CARACAS, (Reuters) – Venezuelan President Hugo Chavez strode, sang and gave a rousing speech yesterday in a careful show of vigour after his latest cancer treatment in Cuba fanned rumours he was dying five months before an election.
The socialist Chavez, who had only been seen live in public once in the previous month, addressed the nation after flying back from Havana where he has completed six rounds of radiation therapy.
With Venezuelans watching on live TV for any sign of his condition, Chavez walked with relative ease from his plane, hugged ministers, inspected a military guard and improvised a song at the end of a 20-minute speech.
“I can tell you that in the last few days we successfully completed the radiation cycle, as planned by the medical team,” Chavez said in a strong voice.
“I come with great optimism that this treatment will have the effects we hope for, always asking God to help us and give us the miracle of life to keep serving.”
The official line in recent weeks has been that Chavez was out of the public limelight due to the effects of radiation treatment, but is on the road to recovery and will soon begin his re-election campaign ahead of the Oct. 7 vote.
But there is speculation, stoked by leaks from pro-opposition journalists citing sources in Chavez’s medical team, that his condition may have turned grave.
The implications of that would be enormous for the South American OPEC member nation that Chavez has dominated for the last 13 years without grooming a successor.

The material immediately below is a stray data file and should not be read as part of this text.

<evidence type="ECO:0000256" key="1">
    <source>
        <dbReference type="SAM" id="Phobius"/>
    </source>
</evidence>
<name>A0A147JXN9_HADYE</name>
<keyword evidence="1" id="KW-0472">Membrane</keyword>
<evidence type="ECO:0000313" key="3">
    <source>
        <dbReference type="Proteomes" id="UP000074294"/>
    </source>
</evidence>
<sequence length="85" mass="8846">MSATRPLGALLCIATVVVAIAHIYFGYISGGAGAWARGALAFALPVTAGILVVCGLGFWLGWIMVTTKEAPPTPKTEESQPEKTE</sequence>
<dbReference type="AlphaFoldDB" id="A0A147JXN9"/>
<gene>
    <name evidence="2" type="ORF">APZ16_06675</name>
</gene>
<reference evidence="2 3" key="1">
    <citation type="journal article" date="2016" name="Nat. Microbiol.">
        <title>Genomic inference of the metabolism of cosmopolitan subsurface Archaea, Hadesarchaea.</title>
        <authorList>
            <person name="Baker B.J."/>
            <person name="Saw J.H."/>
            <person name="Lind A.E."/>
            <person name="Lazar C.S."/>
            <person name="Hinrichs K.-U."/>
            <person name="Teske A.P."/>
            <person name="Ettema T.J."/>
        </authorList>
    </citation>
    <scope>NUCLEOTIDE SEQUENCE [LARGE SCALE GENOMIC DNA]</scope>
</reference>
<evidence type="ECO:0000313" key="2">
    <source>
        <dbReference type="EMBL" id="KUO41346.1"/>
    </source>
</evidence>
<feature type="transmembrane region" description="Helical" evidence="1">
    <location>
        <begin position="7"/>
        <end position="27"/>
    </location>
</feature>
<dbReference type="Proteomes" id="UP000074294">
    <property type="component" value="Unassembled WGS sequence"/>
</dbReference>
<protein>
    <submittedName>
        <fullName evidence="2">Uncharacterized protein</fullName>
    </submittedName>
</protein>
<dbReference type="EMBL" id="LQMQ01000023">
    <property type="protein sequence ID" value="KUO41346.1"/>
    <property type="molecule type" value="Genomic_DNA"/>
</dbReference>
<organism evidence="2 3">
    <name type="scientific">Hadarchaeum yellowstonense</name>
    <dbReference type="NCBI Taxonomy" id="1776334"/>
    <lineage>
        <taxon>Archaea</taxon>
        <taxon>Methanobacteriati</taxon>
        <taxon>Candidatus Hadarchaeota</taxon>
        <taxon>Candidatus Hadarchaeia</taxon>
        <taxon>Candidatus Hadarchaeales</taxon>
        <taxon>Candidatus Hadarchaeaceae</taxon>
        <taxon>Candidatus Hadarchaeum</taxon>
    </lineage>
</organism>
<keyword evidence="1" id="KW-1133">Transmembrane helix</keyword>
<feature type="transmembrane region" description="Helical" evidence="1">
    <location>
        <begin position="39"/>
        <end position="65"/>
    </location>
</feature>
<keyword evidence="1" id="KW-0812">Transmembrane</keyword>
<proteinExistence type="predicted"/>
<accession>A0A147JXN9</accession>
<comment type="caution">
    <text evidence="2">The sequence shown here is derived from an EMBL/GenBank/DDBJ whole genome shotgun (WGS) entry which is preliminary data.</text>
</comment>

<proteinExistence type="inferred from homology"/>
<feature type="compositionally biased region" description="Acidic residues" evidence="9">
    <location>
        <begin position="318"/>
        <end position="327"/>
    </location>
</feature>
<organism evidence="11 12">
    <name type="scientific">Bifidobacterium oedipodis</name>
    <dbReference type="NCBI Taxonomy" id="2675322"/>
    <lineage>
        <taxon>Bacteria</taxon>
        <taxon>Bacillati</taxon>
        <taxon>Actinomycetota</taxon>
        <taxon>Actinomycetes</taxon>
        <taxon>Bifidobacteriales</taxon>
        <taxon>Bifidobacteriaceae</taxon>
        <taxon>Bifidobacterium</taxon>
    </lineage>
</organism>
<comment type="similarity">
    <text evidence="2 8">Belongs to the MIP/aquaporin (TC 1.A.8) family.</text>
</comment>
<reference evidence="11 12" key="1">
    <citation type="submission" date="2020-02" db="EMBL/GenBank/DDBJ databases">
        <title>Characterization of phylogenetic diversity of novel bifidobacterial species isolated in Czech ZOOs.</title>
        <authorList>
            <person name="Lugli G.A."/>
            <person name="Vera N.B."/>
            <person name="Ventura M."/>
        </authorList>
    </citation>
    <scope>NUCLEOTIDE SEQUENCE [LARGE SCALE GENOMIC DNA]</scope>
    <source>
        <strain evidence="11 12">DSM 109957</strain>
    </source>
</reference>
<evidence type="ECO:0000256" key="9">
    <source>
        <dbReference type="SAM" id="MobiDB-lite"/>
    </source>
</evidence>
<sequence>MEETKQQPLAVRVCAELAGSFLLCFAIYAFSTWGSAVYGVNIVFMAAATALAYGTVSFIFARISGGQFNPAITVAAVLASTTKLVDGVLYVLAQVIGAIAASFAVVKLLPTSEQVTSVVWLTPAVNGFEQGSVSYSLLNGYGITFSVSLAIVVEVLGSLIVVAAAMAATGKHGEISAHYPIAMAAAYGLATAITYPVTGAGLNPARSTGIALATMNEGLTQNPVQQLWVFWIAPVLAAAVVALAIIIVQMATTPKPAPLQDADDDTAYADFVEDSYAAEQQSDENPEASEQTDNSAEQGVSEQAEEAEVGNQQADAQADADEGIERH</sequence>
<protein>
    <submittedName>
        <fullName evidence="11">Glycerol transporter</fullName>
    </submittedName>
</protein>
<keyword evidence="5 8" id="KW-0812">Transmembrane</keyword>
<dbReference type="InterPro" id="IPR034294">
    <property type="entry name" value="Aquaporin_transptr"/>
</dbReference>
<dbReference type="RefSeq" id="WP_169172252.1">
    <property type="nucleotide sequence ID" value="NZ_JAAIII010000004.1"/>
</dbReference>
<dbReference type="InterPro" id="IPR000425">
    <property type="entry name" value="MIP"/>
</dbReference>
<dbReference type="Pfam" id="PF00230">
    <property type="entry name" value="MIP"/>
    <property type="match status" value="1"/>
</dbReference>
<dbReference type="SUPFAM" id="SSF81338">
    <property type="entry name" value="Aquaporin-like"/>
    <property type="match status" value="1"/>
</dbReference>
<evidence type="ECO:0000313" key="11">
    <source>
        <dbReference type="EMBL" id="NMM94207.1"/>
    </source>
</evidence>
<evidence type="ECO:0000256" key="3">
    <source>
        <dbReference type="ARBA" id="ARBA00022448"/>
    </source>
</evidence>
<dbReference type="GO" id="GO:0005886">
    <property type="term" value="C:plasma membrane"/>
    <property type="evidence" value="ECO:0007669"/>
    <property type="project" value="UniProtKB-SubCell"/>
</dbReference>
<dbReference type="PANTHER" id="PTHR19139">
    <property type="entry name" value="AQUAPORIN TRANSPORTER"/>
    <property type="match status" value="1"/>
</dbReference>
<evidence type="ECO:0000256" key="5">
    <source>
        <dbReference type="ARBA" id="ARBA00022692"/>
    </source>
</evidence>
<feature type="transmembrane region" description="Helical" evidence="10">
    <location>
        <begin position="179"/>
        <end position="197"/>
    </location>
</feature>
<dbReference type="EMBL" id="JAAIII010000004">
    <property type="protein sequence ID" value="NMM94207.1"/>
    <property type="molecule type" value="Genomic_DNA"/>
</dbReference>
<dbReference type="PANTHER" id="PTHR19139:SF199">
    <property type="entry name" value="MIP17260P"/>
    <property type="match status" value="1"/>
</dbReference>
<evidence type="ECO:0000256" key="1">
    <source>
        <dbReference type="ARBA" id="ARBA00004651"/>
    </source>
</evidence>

Rumours have been flying of a nascent succession struggle among his closest allies. Meanwhile, opposition presidential candidate Henrique Capriles is struggling to win public attention amid the national obsession over Chavez’s condition.
Without giving any clues as to the details of his cancer, Chavez said he must continue “rigorously” following medical instructions in coming days.
“But as the hours and days pass, I’m sure that with God’s favour, medical science and this soldier’s body, I will get back to where I must be, in the front line of the battle, alongside the Venezuelan people, promoting the socialist revolution.”
Such stirring language has helped underpin Chavez’s strong connection with Venezuela’s poor majority, though critics see it as evidence of his demagogy masking a dictatorial rule.
Opposition politicians say Chavez, who has spent about 100 days of the last year in Cuba since being diagnosed with cancer, has left Venezuela in paralysis.
“He is a president who never delegates anything. Even the most mundane, daily decision in a ministry, people don’t dare take decisions if they think they don’t have the president’s blessing,” Capriles ally Maria Corina Machado told Reuters.
“This is a country that is practically paralyzed.”
Chavez’s condition remains a state secret, with few details divulged beyond the fact he has had three operations in a year to remove two malignant tumors in his pelvic region.
The Venezuelan president declared himself “completely cured” at the end of 2011, only to acknowledge a recurrence of cancer early this year. That has fed skepticism and speculation among Venezuelans over Chavez’s future.
The wider region is also watching the saga closely.
Communist-run Cuba depends on subsidized Venezuelan oil to keep its ailing economy afloat, while the United States has long viewed Chavez as its principal foe in the region.